Perseverance with technology-facilitated home-based upper limb practice after stroke: a systematic mixed studies review
BACKGROUND: Technology is being increasingly investigated as an option to allow stroke survivors to exploit their full potential for recovery by facilitating home-based upper limb practice. This review seeks to explore the factors that influence perseverance with technology-facilitated home-based upper limb practice after stroke. METHODS: A systematic mixed studies review with sequential exploratory synthesis was undertaken. Studies investigating adult stroke survivors with upper limb disability undertaking technology-facilitated home-based upper limb practice administered ≥ 3 times/week over a period of ≥ 4 weeks were included. Qualitative outcomes were stroke survivors' and family members' perceptions of their experience utilising technology to facilitate home-based upper limb practice. Quantitative outcomes were adherence and dropouts, as surrogate measures of perseverance. The Mixed Methods Appraisal Tool was used to assess quality of included studies. RESULTS: Forty-two studies were included. Six studies were qualitative and of high quality; 28 studies were quantitative and eight were mixed methods studies, all moderate to low quality. A conceptual framework of perseverance with three stages was formed: (1) getting in the game; (2) sticking with it, and; (3) continuing or moving on. Conditions perceived to influence perseverance, and factors mediating these conditions were identified at each stage. Adherence with prescribed dose ranged from 13 to 140%. Participants were found to be less likely to adhere when prescribed sessions were more frequent (6-7 days/week) or of longer duration (≥ 12 weeks). CONCLUSION: From the mixed methods findings, we propose a framework for perseverance with technology-facilitated home-based upper limb practice. The framework offers opportunities for clinicians and researchers to design strategies targeting factors that influence perseverance with practice, in both the clinical prescription of practice and technology design. To confirm the clinical utility of this framework, further research is required to explore perseverance and the factors influencing perseverance. Registration: PROSPERO CRD42017072799- https://www.crd.york.ac.uk/prospero/display_record.php?RecordID=72799.
A user-friendly clinical practice guideline summary for managing low back pain in South Africa
decisions. However, intended end-users often do not know how to source, appraise, interpret or choose among CPGs. Moreover, it can be confusing when recommendations on the same topic differ among CPGs, in wording, intent and underpinning evidence. Objectives: This article reports on the processes of: (1) identifying current CPGs for acute and subacute low back pain (LBP) to fit the needs of South African physiotherapists, (2) collating and summarising CPG recommendations to produce a user-friendly end-user product and (3) testing the utility of the summary CPG document on South African physiotherapy clinicians to efficiently determine acceptability, appropriateness and feasibility to inform clinical decision-making. Method: An adapted approach was followed by systematically searching online CPG repositories and online databases for LBP CPGs; screening and critically appraising identified CPGs; summarising recommendations from relevant CPGs and organising them into clinical practice activities. Feedback on utility was obtained from 11 physiotherapists. Results: Three high-quality, international CPGs provided 25 recommendations on the assessment and management of acute and subacute LBP relevant to South African physiotherapy practice. They were organised into 10 headings. Physiotherapy user feedback suggested that this document would assist in clinical decision-making. Conclusion: Organised recommendations extracted from multiple, relevant CPGs provide an end-user-friendly resource for physiotherapists treating LBP. Clinical implications: Collated and organised CPG recommendations may effectively assist South African physiotherapists’ clinical decision-making in assessing and managing patients with acute and subacute LBP.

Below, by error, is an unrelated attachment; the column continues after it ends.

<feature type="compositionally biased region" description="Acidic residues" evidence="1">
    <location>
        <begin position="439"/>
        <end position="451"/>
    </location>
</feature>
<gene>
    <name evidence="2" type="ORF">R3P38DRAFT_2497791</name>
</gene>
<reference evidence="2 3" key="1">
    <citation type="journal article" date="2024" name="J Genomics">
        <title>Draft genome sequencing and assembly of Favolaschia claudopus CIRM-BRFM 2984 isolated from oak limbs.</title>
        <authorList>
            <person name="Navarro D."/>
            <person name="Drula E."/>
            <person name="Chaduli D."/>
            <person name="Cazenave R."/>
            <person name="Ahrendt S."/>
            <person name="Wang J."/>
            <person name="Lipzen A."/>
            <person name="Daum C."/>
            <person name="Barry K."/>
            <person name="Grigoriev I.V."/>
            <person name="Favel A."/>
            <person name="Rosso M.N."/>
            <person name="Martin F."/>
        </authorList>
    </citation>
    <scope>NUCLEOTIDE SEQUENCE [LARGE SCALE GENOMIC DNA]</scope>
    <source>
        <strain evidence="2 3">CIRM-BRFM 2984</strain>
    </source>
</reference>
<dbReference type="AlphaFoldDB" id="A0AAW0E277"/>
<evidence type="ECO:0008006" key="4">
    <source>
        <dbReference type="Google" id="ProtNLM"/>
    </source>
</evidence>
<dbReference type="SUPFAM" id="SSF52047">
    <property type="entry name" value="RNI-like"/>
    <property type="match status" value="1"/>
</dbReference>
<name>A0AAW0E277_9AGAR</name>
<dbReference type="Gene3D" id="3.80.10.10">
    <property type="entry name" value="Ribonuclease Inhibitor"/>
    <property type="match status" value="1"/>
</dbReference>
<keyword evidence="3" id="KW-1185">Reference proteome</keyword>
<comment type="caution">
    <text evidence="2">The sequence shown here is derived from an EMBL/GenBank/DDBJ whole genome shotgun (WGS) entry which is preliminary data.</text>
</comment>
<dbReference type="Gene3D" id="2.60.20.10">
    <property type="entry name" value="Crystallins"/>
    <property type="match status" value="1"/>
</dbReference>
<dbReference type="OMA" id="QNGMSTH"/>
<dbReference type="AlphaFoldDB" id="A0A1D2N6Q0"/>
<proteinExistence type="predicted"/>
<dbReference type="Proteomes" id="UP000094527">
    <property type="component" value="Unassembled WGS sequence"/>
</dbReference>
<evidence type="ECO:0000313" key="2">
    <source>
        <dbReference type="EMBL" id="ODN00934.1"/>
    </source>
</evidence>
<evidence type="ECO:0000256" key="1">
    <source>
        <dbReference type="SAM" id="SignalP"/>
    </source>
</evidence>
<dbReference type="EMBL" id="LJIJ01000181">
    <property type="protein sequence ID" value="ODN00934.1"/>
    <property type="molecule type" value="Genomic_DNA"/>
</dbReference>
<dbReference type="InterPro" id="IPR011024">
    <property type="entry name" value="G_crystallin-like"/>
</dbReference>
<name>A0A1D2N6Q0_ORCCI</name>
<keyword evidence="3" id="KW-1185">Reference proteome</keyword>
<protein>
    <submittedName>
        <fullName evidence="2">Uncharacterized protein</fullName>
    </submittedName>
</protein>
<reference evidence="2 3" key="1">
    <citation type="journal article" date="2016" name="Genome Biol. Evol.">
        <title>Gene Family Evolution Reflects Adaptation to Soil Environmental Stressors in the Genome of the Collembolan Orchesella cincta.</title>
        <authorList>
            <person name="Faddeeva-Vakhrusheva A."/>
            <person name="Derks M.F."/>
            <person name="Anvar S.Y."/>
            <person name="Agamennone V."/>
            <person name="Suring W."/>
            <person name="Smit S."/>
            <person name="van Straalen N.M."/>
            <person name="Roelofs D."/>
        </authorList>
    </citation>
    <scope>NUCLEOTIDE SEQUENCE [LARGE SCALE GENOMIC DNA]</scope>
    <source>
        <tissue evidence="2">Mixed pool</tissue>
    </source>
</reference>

Learning styles of physiotherapists: a systematic scoping review
BACKGROUND: Understanding students' learning styles, and modifying teaching styles and material accordingly, is an essential to delivering quality education. Knowing more about the learning styles of physiotherapy learners will assist educators' planning and delivering of learning activities. The purpose of this scoping review was to explore what is published about physiotherapy learning styles. METHODS: An adapted Arksey and O'Malley framework was applied to undertake this systematic scoping review. Nine electronic databases (CINAHL, BIOMED CENTRAL, Cochrane, Web of Science, PROQUEST, PubMed, OTseeker, Scopus, ERIC) were searched using the keywords: 'learning styles' and 'physiotherapy'. English-language, primary research articles that investigated physiotherapy learners' learning styles were sought. RESULTS: Of 396 potentially-relevant articles, 15 were included in this review. The studies mostly reflected undergraduate students (910 undergraduates, 361 postgraduates, 23 professionals), in developed countries. Nine articles used the Kolb's experiential learning theory (ELT); one study applied Honey and Mumford's approach; two studies used the Gregorc model of cognition and three studies did not specify an underlying theory. Outcome measures included different versions of Kolb's Learning Style Inventory, the visual-aural-read/write-kinesthetic questionnaire, Gregorc style delineator, Felder Silverman's Index of Learning Survey, and Honey and Mumford's Learning Style Questionnaire. The preferred physiotherapy learning styles, according to the ELT, seem to be Converger (learns "hands-on" and applying previously attained knowledge) and Assimilator (gathers and organises information to make the most sense). CONCLUSIONS: Both physiotherapy learners and physiotherapists have specific learning styles of active participation, underpinned with practical examples of theoretical concepts. More research is needed in developing countries, and on postgraduate and professional physiotherapy learners' learning styles. Also, further research should focus on defining and describing physiotherapy learning styles in a way to be used as an industry standard; and developing valid and reliable learning style outcome measures applicable across physiotherapy learners and settings.